3 candidates pledge to fight graft, improve education in TV debate

July 24, 2017 8:32 pm
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Thirdway Alliance candidate Ekuru Aukot, independent candidates Japheth Kaluyu and Michael Wainaina launched a joint attack on the main political formations with Wainaina describing them as a political gang /COURTESY

, NAIROBI, Kenya, Jul 24 – The first tier of the presidential debate took place Monday evening, with three out of six candidates facing off in a televised parley.

Thirdway Alliance candidate Ekuru Aukot, independent candidates Japheth Kaluyu and Michael Wainaina launched a joint attack on the main political formations with Wainaina describing them as a political gang in the discourse that lasted slightly over 90 minutes at the Catholic University of Eastern Africa.

“The political class in NASA and Jubilee are suffering from political ‘gangsterism’. In fact, it is not me who calls them thieves; it is they who call each other thieves, tribal and clueless,” Wainaina argued.

“We have our goats missing. Kazi kwa Vijana, Japan Embassy scandal, the National Youth Service scandals are all an indication of past corrupt governments. The final arbiter on fighting corruption is the people of Kenya on August 8. If they insist on re-electing tribal leaders and thieves, then we cannot fight corruption,” he charged.

Aukot promised to fight graft, taking issue with the manner in which corruption has been fought by past regimes.

According to the Thirdway leader, past governments lacked the moral authority and the goodwill to deal with fraud, thus their failure to put up a convincing war on sleaze.

“What Kenya needs is a no nonsense leader. It’s not necessarily a dictator in the normal definition of that word but someone who can say this is the direction this country must take and we’re not going to tolerate certain bad manners like theft,” Aukot said.

Kaluyu, whose running mate Eliud Kariara enjoyed a one-man debate last Monday after his peers absconded, gave a stern warning to corrupt individuals vowing to dismantle corruption cartel if elected on August 8.

“Kenyans are smart; they know who has been involved in what, who has done what and who speaks the opposite of what they do. I can tell you, if you’re thinking or imagining of taking public coffers, please start packing because a new sherriff will be in town,” he remarked.

The three also promised to improve education standards in the nation if elected, each candidate pledging measures to reform the education sector.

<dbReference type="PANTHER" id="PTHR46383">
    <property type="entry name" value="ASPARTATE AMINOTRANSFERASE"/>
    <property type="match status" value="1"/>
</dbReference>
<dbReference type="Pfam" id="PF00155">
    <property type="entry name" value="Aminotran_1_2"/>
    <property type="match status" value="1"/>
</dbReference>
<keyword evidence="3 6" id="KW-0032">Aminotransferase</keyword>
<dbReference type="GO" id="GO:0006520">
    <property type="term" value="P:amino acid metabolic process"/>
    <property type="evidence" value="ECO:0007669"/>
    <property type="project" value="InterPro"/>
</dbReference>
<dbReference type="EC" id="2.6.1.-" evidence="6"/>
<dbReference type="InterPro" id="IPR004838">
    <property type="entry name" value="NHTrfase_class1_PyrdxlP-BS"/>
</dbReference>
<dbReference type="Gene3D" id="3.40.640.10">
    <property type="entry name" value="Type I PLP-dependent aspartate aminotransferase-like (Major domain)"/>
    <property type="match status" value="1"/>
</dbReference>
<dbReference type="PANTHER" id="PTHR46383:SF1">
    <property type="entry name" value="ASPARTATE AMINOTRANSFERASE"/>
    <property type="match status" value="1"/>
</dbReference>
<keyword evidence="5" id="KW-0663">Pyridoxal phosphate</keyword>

Aukot said he intends to invest in free education by increasing the teacher-student ratio, equip education institutions, as well as abolish school fees all the way to the university level.

“Young Kenyans should not be pulled out of classrooms because of lack of school fees,” he said.

Wainaina on his part argued the need to elevate public schools saying they have been left to the hoi polloi as the rich seek better educational institutions elsewhere.

“Our mission is to provide a modern learning system. I believe it is importantly to let this country how modern education is done and that is something I have done with my school,” Wainaina who owns a private school said.

On conservation, the trio shared similar ideas on the need to conserve the country’s biodiversity as they pledged to protect the national heritage in national parks and reserves across the nation.

The youth agenda was also a key talking point during the debate with Aukot, Wainaina and Kaluyu promising to include youths in their respective governments, whichever of them wins.

The presidential hopefuls however promised to concede defeat and respect the will of the people on August 8.

“Even if I do not become the president, I hope I will have encouraged other young people to pursue the country’s leadership,” Aukot said undertaking to form a Shadow Cabinet to keep the government of the day in check in the event he loses the election.

United Democratic Party’s Cyrus Jirongo, Abduba Dida of the Alliance for Real Change and independent candidate Joseph Nyaga skipped the debate.

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